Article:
We really did. We played a big hand in most of our albums, even the first one. They didn’t let us write a lot of the songs on the first album; we started writing and co-writing a little bit more on the second album. But we definitely picked the songs — from “I Do” to “Invisible Man,” “Hardest Thing,” “Because of You,” we were receiving songs at a huge clip, sifted through all of them and we thought that those were hits. It’s funny you ask about “Hardest Thing,” we were finishing the album and the album was basically like, “yeah, one more song on the record.” It was the last one we recorded and it almost didn’t make the record, ironically.
What made you guys decide to throw it on at the end?
It just sounded like a hit. It was formulaic, it sounded amazing, and we liked the words a lot. We liked the meaning of the song. We thought it was a well-crafted song, it was written by a really great writer, Steve Kipner, who wrote [Chicago’s] “Hard Habit to Break” among other hit songs throughout the years, and we just thought, well, we have a surefire way with this one.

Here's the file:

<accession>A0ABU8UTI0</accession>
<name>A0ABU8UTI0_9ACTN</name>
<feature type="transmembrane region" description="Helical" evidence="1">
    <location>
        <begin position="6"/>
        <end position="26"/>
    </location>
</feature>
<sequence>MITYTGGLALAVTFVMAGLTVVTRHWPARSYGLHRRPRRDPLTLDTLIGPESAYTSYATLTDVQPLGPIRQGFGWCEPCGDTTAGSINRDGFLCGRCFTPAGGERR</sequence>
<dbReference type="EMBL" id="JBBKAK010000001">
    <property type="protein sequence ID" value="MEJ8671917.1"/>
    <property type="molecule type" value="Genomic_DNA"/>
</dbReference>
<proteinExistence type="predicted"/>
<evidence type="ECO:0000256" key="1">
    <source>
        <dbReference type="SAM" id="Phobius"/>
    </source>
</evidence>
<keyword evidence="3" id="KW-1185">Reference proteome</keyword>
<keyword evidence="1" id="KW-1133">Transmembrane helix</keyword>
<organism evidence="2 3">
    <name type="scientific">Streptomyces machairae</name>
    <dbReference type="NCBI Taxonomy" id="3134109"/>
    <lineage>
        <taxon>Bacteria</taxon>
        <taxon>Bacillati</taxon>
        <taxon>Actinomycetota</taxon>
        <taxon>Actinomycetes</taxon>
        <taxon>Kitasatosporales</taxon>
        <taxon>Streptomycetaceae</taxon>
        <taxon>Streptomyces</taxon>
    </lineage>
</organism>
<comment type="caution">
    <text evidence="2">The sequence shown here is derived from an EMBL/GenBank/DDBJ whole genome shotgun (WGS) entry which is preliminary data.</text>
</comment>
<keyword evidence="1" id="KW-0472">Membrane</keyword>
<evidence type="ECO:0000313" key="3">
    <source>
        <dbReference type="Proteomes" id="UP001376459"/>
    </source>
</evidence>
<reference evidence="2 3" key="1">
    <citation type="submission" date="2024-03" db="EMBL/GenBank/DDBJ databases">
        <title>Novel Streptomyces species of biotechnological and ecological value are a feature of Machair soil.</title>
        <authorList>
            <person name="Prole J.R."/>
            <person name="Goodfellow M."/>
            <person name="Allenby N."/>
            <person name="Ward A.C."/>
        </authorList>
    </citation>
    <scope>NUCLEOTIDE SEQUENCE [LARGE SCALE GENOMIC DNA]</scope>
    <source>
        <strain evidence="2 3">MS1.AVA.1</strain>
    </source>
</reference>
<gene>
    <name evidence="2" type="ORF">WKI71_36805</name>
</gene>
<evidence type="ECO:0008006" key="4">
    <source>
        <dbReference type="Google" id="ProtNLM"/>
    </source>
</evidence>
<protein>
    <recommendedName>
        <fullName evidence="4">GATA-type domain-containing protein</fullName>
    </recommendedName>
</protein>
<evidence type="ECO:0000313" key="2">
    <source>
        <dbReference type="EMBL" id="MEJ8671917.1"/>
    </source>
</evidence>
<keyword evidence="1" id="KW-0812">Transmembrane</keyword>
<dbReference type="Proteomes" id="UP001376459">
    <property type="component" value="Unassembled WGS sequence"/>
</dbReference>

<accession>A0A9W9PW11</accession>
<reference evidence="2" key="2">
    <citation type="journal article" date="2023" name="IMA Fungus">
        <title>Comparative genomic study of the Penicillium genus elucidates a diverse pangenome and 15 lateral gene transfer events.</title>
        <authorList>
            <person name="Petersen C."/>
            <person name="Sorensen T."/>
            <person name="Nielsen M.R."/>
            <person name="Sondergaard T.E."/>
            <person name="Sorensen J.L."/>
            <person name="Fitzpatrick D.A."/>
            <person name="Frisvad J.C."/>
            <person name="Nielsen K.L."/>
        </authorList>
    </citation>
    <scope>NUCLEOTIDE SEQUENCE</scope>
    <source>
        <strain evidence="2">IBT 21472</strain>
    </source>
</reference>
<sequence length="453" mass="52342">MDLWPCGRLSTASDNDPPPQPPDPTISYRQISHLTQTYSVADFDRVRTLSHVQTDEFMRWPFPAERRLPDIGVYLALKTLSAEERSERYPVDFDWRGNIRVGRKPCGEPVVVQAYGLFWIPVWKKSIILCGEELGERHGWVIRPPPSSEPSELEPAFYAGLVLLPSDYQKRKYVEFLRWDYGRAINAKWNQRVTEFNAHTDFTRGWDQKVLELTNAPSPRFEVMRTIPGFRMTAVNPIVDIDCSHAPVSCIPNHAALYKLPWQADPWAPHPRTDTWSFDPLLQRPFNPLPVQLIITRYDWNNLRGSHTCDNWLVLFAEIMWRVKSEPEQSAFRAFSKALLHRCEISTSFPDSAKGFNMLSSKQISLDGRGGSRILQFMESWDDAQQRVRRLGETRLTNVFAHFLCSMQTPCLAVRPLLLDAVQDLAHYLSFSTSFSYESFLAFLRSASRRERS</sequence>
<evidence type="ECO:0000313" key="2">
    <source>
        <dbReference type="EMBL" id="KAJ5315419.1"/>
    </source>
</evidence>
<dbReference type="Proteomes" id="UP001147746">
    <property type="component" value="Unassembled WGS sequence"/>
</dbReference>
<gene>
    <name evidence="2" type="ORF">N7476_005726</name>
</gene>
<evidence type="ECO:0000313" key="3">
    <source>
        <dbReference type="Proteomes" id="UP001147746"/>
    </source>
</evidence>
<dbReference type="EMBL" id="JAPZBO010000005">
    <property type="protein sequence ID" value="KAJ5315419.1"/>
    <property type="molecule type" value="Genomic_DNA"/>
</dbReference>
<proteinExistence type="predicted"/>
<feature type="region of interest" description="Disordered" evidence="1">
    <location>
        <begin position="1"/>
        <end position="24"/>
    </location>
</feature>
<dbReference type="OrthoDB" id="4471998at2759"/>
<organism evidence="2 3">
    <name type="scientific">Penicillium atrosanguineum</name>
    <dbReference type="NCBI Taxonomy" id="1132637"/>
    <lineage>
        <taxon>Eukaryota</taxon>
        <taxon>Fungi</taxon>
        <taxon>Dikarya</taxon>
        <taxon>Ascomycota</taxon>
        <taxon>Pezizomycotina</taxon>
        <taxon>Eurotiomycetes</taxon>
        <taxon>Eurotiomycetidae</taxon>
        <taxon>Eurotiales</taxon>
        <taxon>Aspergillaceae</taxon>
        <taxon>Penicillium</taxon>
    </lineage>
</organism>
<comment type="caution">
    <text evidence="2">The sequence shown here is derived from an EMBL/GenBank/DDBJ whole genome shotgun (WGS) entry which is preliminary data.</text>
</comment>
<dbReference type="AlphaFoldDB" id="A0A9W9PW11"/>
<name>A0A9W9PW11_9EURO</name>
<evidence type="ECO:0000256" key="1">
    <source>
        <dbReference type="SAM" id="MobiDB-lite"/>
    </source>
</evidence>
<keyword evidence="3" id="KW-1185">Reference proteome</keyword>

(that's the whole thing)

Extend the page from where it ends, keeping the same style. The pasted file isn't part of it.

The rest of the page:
Replaying it for this interview, “The Hardest Thing” was a lot darker than I remembered. Did it dawn on everybody immediately that it was about a mistress and not a traditional breakup?
Yeah, absolutely. Just because at the time it was considered boy-band pop, people were just assuming by the production that it was a happy song but it was not. It was a darker song about choosing someone else.
Do you think a lot of the group’s teenage fans understood?
I think like you said, a lot of our fans were teens and decided they were more into the song than they were the lyrics, but I think when they got older they started to realize what it was really about. Same with “Invisible Man,” that song is pretty sad as well. People would always say, ‘oh that song means a lot to me, I was going through a breakup and didn’t know who to choose from’ and they would tell us their stories.
There’s a lot of songs in pop that people think are sweeter than they are, like “Every Breath You Take.”
Haha, good example.
What’s up with him saying he’ll meet her again? The guy in the song sounds like the least trustworthy person ever.